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Thursday, May 19, 2005

Okinotori uri ddang!

This is really a public service announcement for all those people who bang on about the Koreans and their irrational obsession over some rocks in the Stroke Sea* and how the much more 'civilised' Japanese have moved beyond trifling nationalistic matters and into the post-modern sunset of peace and universal love.

Japan's favourite rightwing loon Tokyo Governor Shintaro Ishihara has decided to stir things up by making a visit to some coral reefs claimed by Japan and China. OK, so you say, that's remarkably similar to what some Korean nationalists get up. But, hang on a minute, because this makes the whole Tokto thing look strangely sane:

It will take Governor Ishihara two days to get there across the Pacific Ocean and when he arrives, he and his entourage will not have much to see, because only a patch of rock the size of a tennis court remains above water at high tide.


Japan has spent hundreds of millions of dollars fortifying the islands with concrete, to prevent them being completely washed away.

In addition, 122 Japanese citizens have also registered Okinotori as their place of origin, although there is no evidence anyone has ever managed to live there.

Now a wealthy Japanese foundation is funding research into making the coral grow a lot faster, in the hope that a few decades from now Okinotori may look more convincingly like islands and not just rocks - as China describes them now.

"Hundreds of millions of dollars..." the mind boggles. Why don't they just take a leaf out of Dubai's book and build themselves some completely new islands. I mean, they could put them anywhere they like. Personally I'd go for somewhere in the Caribbean.

*The sea formerly known as the East Sea stroke Sea of Japan.


At May 20, 2005 12:25 AM, Blogger Sewing said...

Dear Sir:

I take strong issue with the naming of the sea between Korea and Japan the "Stroke Sea." It should surely be called the "Virgule Sea," as "virgule" is the proper word for the eponymous punctuation mark. I strongly urge you to reconsider your position, as the use of the word "stroke" conveys bias towards the lazy habits of descriptive lexicographers.

At May 20, 2005 12:44 AM, Blogger Sewing said...

...But in all honesty, such a non-specific compromise as "Stroke Sea" may be just the ticket.

Anyhow, if it's not Dokdo/Takeshima, its Diaoyu/Senkaku, or the Kuriles, or....

At May 20, 2005 12:47 AM, Blogger kotaji said...


I think you will find that in the context 'stroke' is a perfectly acceptable usage. Particularly since I stole this gag from the name for a city in Northern Ireland.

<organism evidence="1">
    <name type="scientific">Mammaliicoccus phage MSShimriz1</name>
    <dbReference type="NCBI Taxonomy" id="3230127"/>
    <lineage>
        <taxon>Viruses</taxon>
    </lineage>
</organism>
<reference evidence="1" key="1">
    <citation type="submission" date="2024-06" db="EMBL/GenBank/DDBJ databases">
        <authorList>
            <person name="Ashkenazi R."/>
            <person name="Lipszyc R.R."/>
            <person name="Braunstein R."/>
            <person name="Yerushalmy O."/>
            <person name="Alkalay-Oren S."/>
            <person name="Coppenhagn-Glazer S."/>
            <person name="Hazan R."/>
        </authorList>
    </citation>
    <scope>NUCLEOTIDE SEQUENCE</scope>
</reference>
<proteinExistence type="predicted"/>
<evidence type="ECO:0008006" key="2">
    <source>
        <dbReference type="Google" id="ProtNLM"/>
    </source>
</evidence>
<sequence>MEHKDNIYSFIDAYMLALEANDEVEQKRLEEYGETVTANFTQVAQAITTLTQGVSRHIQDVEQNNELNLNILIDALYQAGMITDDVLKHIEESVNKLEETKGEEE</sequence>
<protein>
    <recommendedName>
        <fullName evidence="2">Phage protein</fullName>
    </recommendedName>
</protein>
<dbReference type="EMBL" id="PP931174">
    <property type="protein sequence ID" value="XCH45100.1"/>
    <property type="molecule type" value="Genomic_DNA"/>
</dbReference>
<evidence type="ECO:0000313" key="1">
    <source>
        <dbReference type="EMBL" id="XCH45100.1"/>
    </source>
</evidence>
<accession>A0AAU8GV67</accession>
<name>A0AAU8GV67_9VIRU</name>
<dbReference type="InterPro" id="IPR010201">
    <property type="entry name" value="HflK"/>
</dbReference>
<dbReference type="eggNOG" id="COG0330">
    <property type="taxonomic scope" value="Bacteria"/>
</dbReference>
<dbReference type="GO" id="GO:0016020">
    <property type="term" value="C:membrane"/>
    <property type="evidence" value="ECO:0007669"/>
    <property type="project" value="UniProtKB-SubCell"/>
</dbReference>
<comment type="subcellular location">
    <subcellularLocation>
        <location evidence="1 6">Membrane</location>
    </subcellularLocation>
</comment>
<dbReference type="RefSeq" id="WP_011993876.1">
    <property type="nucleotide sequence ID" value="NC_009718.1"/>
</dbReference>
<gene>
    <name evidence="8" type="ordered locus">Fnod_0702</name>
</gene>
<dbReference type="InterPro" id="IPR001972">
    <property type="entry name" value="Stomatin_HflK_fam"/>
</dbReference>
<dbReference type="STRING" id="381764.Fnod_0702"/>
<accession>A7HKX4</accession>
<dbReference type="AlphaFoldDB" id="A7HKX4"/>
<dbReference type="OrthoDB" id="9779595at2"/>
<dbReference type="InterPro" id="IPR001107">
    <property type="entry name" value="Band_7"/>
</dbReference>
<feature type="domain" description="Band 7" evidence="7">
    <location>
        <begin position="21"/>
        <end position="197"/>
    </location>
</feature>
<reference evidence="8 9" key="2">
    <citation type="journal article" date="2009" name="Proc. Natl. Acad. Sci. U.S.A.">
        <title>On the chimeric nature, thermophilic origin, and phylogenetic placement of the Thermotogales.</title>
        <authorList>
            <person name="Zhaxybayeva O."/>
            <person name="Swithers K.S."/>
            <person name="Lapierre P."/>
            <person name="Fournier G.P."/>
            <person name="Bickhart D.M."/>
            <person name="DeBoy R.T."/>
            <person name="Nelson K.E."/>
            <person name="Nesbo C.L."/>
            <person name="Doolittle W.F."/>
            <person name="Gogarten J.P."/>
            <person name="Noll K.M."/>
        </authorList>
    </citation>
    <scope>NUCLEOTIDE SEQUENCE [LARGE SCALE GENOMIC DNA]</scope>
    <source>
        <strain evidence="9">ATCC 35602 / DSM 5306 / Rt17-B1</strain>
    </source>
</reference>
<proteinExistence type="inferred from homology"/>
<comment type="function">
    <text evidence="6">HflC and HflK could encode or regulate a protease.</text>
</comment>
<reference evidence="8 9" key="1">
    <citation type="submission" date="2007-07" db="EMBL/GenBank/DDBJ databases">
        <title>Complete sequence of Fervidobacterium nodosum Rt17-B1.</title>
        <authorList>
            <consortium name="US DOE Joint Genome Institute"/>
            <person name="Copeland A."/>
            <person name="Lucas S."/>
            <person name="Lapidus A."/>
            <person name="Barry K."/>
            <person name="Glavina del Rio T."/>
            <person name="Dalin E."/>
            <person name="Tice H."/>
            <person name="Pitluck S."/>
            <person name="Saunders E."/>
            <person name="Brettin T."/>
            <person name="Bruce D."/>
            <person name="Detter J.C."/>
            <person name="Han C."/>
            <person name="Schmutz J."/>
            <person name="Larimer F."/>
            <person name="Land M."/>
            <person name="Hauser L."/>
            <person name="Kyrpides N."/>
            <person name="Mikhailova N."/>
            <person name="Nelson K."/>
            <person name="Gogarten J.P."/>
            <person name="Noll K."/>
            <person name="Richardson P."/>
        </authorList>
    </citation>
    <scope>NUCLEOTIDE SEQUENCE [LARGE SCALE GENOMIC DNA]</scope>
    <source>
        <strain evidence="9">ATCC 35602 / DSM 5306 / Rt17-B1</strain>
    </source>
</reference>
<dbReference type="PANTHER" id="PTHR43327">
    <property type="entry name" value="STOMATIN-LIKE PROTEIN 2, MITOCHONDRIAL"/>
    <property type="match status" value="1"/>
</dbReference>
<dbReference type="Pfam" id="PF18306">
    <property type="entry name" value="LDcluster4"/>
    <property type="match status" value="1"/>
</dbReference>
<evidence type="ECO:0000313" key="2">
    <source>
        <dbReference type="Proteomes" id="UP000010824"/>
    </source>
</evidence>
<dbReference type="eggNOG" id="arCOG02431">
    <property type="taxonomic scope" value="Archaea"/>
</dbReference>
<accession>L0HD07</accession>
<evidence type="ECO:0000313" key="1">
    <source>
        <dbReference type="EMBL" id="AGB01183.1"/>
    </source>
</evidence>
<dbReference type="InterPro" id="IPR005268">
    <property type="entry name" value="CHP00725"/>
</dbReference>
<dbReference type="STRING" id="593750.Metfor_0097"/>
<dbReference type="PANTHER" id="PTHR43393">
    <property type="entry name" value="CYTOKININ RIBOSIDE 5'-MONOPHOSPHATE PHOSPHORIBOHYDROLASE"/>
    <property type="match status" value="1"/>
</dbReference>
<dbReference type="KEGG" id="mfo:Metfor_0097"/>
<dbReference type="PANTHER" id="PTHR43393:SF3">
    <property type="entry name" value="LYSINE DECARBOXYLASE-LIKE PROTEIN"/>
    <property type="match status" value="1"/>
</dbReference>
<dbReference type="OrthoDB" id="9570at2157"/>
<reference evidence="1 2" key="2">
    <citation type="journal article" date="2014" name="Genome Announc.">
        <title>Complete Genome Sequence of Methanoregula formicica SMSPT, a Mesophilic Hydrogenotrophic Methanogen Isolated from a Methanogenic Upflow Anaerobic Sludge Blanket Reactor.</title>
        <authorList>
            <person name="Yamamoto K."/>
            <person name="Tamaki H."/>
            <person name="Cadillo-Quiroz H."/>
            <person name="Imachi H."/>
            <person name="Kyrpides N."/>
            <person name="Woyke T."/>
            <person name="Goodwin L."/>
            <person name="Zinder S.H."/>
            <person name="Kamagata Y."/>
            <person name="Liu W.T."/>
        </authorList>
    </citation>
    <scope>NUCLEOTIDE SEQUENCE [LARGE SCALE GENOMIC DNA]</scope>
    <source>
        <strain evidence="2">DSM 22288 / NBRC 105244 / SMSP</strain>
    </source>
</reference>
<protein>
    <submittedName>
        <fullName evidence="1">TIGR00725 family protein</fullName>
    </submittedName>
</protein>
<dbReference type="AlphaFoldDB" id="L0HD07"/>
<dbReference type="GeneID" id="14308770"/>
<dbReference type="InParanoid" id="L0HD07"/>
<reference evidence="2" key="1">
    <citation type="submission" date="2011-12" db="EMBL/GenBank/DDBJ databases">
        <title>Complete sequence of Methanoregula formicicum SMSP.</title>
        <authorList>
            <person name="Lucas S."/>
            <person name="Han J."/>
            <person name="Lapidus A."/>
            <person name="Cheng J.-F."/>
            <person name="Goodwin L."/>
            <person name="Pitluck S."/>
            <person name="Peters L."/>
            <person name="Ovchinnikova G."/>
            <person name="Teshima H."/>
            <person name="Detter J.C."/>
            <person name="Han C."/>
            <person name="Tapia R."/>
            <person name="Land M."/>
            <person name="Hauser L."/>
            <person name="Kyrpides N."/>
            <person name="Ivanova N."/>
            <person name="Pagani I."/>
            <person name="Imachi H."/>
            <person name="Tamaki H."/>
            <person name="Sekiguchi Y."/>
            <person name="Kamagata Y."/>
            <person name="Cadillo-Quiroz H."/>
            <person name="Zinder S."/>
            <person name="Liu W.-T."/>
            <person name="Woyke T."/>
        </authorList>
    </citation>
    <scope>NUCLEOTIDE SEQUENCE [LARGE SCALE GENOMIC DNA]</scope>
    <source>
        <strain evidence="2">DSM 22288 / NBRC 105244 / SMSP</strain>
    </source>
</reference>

However, as the name 'Virgule Sea' sounds rather good I think it should be taken into consideration as an alternative by whatever international body bothers itself about these matters. I am only a little concerned the 'Virgule' may prove somewhat harder for the peoples of the neighbouring countries to pronounce correctly.

Yours, etc

At May 20, 2005 12:53 AM, Blogger Sewing said...

Stroke Sea has is nicely alliterative, too boot. It rolls off the tongue.

To pick up from Kushibo's thread (thus taking this one far off topic, too), I also checked out the Korean shopping area in New Malden, but I have to say I was somewhat disappointed. It wasn't quite as big or exciting as I was hoping. (Heck, London as a whole was pretty big and exciting, though!)

At May 20, 2005 1:04 AM, Blogger kotaji said...

It's a long time since I've been to New Malden, but I doubt whether it's anything like a North American Koreatown (yet). Actually just a dead boring suburb of London that Koreans were somehow magnetically attracted toward. If I ever crave Korean food there's no need to go down there now as there are so many Korean shops and restaurants in central London.

Actually I posted something a while ago about cosmopolitan London that touched on New Malden.

At May 20, 2005 1:13 AM, Blogger Sewing said...

I was struck by how multicultural/cosmopolitan London is. Growing up in Canada on Thames, BBC, and Ealing comedies, I had a fairly skewed idea of what life was like there. Even reading Private Eye and The Economist (yes, The Economist) hardly gave me any insight into what everyday life is like in the UK (of course).

I come from Vancouver, which is an equally diverse city; I really didn't imagine that any other city (apart from some in North America) could have such a heterogeneous mix of cultures. It is definitely one of the things that made my stay in London so enjoyable.


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